Lillee was no stranger to unsettling opposition tailenders with short-pitched bowling, having been famously stung into action during the first Test of that 1974-75 series at the Gabba when then England captain Tony Greig sent the Australia quick sprawling with an accurate bouncer and a furious Lillee vowed revenge.
If England's tail (and indeed, their top-order) need any expert assessment of Cummins' capabilities with ball in hand – given they have not faced him in the Test arena – they need only listen to the recent testimonials of some of Australia's best-credentialled batters.
Captain Steve Smith rated Cummins the toughest bowler to face on the Australia domestic scene and at practice because "he bowls with a good pace, and is not afraid to bowl a good bouncer in the nets".
All-rounder Glenn Maxwell claimed it was tough to differentiate between the Test trio of Cummins, Starc and Hazlewood as to who was the most difficult to counter, but noted that Cummins was especially tricky for right-handed batters when he fired the ball in short.
"Because of the height and bounce that he seems to get, as well as swinging seam movement it's just awful," Maxwell said.
"And sometimes he gets it wrong and it slides in and it'll hit you on the body somewhere, and if he doesn’t quite get his bouncer height right it seems to be always angling in around your ear."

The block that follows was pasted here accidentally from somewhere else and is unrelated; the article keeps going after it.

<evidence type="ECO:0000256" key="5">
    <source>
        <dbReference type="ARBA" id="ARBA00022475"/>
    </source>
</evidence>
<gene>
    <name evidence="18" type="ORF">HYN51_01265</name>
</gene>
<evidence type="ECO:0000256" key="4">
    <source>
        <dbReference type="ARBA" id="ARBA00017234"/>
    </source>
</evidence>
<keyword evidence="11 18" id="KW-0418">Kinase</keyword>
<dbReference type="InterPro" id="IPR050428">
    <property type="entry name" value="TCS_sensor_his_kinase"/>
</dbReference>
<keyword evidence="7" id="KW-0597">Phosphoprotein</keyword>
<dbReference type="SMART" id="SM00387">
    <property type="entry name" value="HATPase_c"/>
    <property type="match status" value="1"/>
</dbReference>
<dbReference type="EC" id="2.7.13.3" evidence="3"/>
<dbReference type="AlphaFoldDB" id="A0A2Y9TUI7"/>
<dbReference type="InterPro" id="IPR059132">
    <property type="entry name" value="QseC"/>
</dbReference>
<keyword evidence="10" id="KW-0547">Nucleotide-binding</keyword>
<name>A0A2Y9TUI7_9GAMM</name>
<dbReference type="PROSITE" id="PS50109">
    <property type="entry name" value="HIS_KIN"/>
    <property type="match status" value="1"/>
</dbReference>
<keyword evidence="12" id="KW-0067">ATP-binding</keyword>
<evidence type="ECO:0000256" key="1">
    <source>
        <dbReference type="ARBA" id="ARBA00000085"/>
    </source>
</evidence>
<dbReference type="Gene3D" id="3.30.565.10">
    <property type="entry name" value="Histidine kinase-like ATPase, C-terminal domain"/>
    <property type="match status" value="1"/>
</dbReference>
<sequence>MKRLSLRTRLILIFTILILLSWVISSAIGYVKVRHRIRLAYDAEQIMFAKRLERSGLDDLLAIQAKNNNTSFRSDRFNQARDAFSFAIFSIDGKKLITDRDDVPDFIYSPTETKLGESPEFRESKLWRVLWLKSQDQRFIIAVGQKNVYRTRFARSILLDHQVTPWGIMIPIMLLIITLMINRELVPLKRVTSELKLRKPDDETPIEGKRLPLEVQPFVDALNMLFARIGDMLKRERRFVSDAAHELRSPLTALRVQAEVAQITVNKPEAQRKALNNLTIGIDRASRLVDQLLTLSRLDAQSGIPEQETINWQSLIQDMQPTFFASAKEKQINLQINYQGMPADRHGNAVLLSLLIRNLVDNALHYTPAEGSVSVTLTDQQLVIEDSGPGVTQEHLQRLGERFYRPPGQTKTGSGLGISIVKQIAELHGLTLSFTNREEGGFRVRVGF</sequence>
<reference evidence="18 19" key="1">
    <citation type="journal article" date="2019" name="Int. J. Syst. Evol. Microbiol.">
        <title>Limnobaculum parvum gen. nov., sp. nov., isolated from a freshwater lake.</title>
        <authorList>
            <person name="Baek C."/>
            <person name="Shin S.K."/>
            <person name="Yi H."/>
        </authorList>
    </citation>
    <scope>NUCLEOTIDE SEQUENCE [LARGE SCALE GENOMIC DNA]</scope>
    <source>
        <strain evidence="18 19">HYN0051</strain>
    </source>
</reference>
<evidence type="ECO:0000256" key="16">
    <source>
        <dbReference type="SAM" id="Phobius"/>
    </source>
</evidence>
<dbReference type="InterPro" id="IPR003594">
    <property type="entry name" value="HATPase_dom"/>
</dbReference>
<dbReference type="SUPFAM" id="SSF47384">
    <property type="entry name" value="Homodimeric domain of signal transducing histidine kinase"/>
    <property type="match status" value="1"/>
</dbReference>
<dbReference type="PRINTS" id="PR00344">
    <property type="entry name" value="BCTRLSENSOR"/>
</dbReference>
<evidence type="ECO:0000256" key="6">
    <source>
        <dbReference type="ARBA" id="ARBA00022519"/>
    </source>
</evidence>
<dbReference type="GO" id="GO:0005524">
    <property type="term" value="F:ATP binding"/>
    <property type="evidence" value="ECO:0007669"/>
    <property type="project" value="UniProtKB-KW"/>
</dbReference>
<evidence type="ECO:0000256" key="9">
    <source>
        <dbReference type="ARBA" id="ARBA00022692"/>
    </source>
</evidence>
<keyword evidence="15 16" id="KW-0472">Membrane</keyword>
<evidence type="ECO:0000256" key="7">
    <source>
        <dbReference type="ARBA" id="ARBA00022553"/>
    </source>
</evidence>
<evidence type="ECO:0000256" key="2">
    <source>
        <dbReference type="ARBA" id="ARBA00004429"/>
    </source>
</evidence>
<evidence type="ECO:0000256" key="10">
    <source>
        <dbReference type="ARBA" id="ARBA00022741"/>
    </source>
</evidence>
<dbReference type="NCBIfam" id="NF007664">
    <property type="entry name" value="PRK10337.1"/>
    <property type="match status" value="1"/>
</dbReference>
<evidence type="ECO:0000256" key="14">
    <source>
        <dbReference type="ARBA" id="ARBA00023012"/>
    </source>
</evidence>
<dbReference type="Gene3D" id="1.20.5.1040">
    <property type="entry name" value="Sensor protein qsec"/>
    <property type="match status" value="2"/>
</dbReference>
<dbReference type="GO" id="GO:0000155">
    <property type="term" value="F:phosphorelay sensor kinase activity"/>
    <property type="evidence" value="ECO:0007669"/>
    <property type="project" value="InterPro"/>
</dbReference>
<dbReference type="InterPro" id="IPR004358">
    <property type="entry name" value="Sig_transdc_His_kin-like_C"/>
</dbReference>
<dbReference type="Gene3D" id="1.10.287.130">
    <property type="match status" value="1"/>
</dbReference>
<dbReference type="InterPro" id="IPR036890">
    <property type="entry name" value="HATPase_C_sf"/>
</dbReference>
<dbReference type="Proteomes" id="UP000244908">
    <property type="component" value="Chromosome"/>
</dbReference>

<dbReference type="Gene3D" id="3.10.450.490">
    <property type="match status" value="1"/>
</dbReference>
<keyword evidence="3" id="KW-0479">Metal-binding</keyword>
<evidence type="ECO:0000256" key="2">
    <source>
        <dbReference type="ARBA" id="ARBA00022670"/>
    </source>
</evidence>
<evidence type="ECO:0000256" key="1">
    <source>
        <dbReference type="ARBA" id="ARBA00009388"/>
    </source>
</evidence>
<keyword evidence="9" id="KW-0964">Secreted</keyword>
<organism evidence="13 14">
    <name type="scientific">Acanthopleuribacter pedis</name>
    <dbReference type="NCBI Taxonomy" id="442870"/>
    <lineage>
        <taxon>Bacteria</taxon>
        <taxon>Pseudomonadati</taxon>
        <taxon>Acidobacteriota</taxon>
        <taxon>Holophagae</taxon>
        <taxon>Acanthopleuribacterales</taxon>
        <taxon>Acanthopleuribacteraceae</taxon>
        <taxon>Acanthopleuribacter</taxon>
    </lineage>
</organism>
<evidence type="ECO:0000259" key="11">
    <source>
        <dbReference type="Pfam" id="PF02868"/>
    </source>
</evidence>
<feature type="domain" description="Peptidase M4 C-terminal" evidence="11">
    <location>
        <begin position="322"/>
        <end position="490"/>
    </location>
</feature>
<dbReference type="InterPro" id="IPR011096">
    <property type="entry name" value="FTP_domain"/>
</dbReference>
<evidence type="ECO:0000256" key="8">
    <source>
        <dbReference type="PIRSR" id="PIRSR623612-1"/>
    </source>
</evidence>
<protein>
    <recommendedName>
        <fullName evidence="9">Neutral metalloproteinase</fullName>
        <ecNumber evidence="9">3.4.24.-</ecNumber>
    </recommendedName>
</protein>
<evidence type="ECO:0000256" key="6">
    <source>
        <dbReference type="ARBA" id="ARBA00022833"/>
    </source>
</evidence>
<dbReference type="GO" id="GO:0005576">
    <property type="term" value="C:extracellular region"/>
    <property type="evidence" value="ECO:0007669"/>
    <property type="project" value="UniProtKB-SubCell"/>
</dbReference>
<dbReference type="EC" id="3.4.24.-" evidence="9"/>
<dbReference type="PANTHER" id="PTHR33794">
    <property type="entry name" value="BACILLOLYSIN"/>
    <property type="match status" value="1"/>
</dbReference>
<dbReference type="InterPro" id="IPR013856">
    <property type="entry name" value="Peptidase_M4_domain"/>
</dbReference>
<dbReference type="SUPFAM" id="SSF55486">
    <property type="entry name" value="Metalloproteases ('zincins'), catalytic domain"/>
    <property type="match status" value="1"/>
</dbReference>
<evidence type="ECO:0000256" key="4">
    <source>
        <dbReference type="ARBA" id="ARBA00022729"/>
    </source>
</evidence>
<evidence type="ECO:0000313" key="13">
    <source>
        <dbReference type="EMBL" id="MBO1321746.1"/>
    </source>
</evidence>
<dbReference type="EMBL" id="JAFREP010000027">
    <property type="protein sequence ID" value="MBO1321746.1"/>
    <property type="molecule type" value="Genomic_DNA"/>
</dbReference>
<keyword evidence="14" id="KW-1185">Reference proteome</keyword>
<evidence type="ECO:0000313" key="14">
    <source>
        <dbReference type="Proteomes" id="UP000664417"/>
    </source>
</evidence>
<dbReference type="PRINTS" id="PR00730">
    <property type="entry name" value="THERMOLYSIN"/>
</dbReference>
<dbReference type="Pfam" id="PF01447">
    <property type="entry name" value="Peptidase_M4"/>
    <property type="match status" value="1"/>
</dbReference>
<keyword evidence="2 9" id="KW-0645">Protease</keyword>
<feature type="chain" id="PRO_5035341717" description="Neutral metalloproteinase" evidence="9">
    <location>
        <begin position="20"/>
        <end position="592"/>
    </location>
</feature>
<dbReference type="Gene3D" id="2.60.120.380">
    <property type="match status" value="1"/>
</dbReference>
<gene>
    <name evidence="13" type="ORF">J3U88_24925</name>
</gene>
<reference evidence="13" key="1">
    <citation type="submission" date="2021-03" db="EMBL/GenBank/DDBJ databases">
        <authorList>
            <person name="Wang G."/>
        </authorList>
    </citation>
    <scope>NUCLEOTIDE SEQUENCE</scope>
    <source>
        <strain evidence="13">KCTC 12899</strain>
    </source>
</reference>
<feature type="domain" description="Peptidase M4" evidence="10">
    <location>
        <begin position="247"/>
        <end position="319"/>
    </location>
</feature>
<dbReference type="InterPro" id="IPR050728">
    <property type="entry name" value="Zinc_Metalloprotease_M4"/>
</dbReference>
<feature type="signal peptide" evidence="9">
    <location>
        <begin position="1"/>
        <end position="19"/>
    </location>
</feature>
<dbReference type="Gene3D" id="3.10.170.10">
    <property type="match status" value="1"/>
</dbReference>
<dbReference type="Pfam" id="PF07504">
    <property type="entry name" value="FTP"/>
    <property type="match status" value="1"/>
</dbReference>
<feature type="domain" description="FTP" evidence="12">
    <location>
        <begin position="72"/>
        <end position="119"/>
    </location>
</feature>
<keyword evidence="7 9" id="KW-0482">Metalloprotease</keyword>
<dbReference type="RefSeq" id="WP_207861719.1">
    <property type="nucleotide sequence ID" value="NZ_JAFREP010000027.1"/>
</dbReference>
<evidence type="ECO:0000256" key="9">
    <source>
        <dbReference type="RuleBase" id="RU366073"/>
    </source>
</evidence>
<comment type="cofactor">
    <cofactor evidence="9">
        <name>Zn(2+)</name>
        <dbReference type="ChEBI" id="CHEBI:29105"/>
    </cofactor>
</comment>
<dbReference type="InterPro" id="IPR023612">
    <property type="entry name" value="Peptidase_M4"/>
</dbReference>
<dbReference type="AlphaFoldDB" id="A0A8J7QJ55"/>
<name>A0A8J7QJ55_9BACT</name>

Cummins works hard to ensure he gets that bouncer "right" more often than not, and claims the secret to bowling a successful short ball is to "put everything into it" and "just try to bowl the ball as fast as you can into the wicket".
But as in most aspects of cricket, just as crucial as the execution is the timing and Cummins believes there are couple of game scenarios under which the bouncer is most effective, whether to an accomplished batter or a tailender.
And that includes when he senses apprehension in his quarry.
"As a surprise ball, when you feel like a batsman is maybe lapsing in concentration or jumping on his front foot a lot," he revealed.
"Trying to just play with their mind a little bit.
"Or the other one is when you see a real fear in the batsman and try to set them up then for the full ball.
"Hopefully you'll get them bowled or caught behind, just whenever you feel like the batsman is either not expecting it or not wanting it."
As Johnson figured out quickly in bombarding England's batters four years ago, on fast Australian pitches the level of anticipation for an incoming bouncer is often inversely proportional to the appetite for receiving one.
Especially if you're a card-carrying tailender.